The mother superior is, effectively, an antagonist — there’s a theme about the dangers of being sure you’re right, but oddly Colbert embodies that trait too — her certainty has destroyed her sister’s life — but this time, her certainty is a GOOD thing. That’s the funny thing about certainty — you never know where you stand with it.

THUNDER ON THE HILL stars Gerry Jeffers; Veda Pierce; Ellsworth M. Toohey; Morgan Le Fay; Dick Turpin; Mrs Higgins; Sir Locksley; Will Scarlet; Hominy; Phillip Musgrave; Lady Beekman; Algy Longworth; and Auntie Glutz.

Fact-Checking Hollywood Babylon II

Posted in FILM, literature, Politics with tags , , , , , , , , , , , , , , , on May 28, 2019 by dcairns

I picked up a second-hand copy of Kenneth Anger’s Hollywood Babylon II for 50p. Now I have the set.

Kevin Brownlow quoted to me Anger’s answer to the question, “How do you do your research?” “Mainly by mental telepathy.” And so it has become sadly fashionable to debunk Anger’s investigations speculations lies, as in the commendable You Must Remember This podcast. Well, I never saw a bandwagon I didn’t want to jump on, even at the risk of upsetting the applecart, so I thought I’d have a go at fact-checking Anger using his own methods. Tuning my mental aerial to UHF, I leafed through the sordid pages of the discounted scandal sheet, and attempted to pick up Corrections from Beyond. This is what I come up with:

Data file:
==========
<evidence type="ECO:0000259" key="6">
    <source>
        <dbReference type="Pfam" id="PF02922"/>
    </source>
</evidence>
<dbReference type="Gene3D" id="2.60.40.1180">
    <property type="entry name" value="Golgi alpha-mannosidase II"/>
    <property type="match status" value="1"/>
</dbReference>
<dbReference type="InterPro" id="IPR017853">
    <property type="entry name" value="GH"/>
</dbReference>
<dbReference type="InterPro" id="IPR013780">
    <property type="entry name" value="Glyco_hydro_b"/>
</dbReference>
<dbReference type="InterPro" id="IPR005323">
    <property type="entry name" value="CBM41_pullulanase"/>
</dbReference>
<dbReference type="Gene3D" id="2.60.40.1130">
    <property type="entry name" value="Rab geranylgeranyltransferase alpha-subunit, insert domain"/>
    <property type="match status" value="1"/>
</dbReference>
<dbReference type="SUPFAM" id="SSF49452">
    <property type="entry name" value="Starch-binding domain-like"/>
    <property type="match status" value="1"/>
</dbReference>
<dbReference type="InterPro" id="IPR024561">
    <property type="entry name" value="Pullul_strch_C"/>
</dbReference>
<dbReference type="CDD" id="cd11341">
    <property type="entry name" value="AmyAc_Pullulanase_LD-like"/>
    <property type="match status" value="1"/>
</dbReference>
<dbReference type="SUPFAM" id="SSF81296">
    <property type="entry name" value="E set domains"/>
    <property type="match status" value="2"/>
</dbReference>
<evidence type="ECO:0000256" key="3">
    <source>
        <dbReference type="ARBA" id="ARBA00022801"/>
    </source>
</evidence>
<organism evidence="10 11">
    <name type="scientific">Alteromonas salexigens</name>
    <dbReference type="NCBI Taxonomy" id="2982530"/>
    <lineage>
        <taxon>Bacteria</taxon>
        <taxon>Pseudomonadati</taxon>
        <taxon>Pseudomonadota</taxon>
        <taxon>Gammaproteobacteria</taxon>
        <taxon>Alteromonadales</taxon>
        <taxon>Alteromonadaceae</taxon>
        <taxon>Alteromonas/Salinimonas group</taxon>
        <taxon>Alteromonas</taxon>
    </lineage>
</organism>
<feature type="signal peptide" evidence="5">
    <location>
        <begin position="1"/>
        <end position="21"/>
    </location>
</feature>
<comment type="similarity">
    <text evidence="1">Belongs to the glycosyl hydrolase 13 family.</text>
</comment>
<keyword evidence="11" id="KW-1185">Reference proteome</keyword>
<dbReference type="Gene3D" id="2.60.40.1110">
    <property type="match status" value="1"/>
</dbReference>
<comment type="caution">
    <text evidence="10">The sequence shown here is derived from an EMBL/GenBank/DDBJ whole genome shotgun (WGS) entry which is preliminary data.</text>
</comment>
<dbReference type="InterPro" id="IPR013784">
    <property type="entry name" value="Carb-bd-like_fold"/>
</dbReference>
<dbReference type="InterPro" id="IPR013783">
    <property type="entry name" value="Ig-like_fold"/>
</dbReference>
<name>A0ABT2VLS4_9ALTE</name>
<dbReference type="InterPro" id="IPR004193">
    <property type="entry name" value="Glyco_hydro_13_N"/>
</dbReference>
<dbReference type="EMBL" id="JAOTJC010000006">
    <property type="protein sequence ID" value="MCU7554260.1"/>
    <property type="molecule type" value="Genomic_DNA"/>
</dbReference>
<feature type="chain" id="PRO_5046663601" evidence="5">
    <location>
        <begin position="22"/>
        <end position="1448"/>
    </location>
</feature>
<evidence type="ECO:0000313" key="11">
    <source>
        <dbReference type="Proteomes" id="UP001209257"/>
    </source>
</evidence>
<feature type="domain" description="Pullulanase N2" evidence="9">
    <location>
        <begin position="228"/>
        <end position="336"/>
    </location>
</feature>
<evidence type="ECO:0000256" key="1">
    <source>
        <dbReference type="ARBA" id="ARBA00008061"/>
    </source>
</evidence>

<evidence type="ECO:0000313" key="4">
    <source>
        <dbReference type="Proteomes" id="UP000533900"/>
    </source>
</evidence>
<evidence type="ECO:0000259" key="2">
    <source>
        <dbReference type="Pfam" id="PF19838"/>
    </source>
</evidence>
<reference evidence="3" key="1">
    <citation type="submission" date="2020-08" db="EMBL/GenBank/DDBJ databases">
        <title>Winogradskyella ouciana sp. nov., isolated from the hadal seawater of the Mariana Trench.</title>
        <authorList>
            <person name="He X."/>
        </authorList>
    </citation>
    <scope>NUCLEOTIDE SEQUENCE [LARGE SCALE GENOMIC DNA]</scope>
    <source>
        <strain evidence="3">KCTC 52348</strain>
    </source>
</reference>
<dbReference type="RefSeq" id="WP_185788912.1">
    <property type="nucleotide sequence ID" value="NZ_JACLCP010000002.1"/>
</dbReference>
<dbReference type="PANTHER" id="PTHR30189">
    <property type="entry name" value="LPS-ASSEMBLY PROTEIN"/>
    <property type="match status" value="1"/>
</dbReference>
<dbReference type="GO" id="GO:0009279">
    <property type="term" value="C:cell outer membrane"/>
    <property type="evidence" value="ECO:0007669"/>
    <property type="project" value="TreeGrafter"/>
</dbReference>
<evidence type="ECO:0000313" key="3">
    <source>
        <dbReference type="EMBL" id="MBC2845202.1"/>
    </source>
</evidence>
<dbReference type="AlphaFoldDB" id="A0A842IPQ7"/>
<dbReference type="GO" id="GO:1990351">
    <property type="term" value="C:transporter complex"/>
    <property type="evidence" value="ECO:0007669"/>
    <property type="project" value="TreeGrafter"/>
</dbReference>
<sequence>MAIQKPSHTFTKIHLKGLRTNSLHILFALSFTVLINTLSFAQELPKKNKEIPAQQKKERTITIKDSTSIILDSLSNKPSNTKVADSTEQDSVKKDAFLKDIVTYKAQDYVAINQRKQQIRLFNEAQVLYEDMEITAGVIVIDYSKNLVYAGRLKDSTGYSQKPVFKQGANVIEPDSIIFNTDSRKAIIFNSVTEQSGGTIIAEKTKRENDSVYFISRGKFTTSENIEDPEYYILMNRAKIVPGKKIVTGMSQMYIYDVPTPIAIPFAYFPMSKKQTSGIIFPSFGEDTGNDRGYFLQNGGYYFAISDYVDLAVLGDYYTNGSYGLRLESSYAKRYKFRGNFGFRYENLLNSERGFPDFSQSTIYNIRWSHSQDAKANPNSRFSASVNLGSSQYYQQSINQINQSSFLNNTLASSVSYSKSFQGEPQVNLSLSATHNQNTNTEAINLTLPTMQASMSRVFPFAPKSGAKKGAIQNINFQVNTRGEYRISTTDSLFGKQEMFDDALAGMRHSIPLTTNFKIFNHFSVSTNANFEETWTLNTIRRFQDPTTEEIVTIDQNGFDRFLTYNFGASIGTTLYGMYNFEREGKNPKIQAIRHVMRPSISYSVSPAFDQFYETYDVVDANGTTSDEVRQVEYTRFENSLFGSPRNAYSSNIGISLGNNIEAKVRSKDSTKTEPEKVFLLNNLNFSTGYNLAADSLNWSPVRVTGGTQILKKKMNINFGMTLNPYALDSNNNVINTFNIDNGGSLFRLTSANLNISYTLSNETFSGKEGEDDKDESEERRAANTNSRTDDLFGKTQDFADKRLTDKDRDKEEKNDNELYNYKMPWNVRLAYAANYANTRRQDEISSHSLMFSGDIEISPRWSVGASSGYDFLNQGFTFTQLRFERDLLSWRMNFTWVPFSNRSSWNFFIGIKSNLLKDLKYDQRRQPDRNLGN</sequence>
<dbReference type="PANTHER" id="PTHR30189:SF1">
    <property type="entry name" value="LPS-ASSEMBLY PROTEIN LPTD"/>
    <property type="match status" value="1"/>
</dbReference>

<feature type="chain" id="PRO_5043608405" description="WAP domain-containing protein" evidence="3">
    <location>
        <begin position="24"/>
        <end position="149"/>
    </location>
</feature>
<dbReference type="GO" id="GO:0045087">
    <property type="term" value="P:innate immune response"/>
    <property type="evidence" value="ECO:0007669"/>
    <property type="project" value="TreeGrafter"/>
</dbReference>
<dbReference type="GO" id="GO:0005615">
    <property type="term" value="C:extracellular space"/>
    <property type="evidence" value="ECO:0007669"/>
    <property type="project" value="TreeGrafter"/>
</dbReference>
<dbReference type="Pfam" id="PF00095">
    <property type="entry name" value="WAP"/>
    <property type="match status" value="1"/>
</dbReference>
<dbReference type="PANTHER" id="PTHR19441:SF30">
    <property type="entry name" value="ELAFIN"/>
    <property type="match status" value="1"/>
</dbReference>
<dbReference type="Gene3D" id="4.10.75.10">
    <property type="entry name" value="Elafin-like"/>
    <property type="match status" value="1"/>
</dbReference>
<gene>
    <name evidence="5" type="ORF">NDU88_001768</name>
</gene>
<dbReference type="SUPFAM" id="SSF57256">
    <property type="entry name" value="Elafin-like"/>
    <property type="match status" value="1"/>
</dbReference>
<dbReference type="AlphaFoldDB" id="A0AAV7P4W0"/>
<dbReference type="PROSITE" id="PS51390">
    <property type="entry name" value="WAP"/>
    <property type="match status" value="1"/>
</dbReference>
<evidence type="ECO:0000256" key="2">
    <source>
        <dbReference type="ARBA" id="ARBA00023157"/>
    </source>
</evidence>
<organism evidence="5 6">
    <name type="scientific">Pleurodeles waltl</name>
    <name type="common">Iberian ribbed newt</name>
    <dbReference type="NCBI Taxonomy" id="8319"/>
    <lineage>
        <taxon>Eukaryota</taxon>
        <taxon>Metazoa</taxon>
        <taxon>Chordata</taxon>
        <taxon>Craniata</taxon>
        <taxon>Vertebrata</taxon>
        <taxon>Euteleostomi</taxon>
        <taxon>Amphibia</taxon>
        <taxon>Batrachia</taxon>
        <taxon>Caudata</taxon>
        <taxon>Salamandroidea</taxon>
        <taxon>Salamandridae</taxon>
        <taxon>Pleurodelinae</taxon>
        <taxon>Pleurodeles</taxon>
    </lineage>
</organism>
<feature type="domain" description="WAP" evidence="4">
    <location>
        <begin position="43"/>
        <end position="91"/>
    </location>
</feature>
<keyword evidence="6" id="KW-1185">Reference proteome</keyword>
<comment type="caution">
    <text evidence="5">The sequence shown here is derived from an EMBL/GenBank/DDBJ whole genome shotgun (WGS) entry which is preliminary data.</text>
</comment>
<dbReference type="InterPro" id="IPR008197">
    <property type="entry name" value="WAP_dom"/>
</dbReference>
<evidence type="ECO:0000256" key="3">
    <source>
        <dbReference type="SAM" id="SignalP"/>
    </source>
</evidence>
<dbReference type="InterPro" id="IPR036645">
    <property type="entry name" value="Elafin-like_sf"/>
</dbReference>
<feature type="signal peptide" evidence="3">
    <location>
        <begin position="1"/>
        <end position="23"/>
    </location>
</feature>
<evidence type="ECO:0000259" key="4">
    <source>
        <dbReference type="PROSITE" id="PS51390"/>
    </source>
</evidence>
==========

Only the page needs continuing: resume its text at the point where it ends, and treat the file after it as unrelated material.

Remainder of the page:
Page 96: “Meanwhile, back on d’Este Drive, left with a lonely libido in his spacious hacienda, along with his python-mistress, Elsie, a half dozen bed-trained dobermans, a talking macaw named Copulate, zoo-keeper Lionel [Atwill] maintained a rigidly disciplined schedule as a cog in the factory-studio wheel during the week.”

THE TRUTH: Yeah, none of that happened.

Page 127: “During production of Rebel without a Cause, James Dean was host to a thriving colony of crabs.”

THE TRUTH: There is no such film as REBEL WITHOUT A CAUSE. The sentence should probably read, “During production of A THRIVING COLONY OF CRABS, Dean Jones was host to a raven without a caw.” Or maybe “During production of THE HOST, crabby Jim Dale was cause of a rebel colony, or craved a threnody.” Or maybe it shouldn’t be there at all.

Page 185: “After a three-year absence, [Bobby Driscoll] returned to the screen in 1958, in a B-programmer–Bernard Girard’s The Party Crashers. By a curious coincidence, his co-star was the lobotomized Frances Farmer, making her benumbed comeback after sixteen years away from the movies.